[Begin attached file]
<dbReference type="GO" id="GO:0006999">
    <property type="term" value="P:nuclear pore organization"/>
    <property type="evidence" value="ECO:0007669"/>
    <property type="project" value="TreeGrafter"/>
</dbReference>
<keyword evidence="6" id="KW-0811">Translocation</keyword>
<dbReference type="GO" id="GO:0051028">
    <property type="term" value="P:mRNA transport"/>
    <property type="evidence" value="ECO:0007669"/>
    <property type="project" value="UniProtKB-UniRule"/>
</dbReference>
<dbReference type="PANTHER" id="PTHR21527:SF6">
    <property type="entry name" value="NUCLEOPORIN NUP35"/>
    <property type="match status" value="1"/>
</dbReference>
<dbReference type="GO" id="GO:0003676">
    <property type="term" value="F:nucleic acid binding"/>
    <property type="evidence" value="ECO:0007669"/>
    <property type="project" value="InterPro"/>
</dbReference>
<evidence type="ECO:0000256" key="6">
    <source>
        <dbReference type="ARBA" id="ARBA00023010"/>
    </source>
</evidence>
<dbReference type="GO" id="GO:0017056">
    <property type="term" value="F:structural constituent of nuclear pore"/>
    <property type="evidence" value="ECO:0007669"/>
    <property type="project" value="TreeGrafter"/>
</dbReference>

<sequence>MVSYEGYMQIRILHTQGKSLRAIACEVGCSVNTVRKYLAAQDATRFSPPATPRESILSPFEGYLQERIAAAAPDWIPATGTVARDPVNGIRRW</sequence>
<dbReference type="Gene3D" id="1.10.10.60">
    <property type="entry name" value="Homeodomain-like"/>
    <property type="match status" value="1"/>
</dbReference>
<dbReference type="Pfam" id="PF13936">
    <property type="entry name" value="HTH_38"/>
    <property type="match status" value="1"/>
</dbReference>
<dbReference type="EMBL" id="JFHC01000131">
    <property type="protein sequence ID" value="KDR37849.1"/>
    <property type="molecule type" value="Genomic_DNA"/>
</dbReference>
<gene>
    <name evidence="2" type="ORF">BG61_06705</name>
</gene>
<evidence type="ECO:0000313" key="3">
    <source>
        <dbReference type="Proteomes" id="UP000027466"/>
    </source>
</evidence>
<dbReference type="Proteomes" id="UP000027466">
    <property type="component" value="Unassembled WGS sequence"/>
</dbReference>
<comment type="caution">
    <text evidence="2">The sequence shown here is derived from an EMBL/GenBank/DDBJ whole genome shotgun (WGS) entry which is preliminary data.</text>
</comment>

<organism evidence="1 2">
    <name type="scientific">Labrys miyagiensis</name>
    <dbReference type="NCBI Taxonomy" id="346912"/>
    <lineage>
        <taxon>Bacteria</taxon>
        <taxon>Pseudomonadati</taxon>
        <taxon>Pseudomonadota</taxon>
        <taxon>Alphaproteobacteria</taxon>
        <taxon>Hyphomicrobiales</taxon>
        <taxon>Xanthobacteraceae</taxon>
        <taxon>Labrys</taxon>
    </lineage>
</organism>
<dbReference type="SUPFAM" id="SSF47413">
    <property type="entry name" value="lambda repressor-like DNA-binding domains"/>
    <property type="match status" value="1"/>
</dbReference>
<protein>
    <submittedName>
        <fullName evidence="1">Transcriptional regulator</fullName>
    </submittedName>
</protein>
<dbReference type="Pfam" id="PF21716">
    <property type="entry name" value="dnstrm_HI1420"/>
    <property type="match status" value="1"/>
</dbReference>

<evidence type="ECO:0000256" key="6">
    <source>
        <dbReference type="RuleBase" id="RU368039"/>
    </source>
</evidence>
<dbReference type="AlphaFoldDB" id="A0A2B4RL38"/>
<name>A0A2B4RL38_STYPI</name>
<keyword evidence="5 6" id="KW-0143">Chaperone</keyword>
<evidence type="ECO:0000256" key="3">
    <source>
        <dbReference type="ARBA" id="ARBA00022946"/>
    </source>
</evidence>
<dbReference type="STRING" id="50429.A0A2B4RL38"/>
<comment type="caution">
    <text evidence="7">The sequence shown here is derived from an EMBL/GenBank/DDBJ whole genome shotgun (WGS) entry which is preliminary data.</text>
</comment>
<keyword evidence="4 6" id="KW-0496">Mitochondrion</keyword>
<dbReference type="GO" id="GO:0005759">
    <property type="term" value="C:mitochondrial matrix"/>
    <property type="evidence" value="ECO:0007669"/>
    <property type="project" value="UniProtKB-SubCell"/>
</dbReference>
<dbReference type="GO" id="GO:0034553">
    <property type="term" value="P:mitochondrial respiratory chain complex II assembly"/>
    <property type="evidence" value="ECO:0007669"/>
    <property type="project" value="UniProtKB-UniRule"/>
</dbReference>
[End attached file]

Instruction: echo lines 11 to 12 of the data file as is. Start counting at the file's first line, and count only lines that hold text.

</dbReference>
<dbReference type="PANTHER" id="PTHR21527:SF6">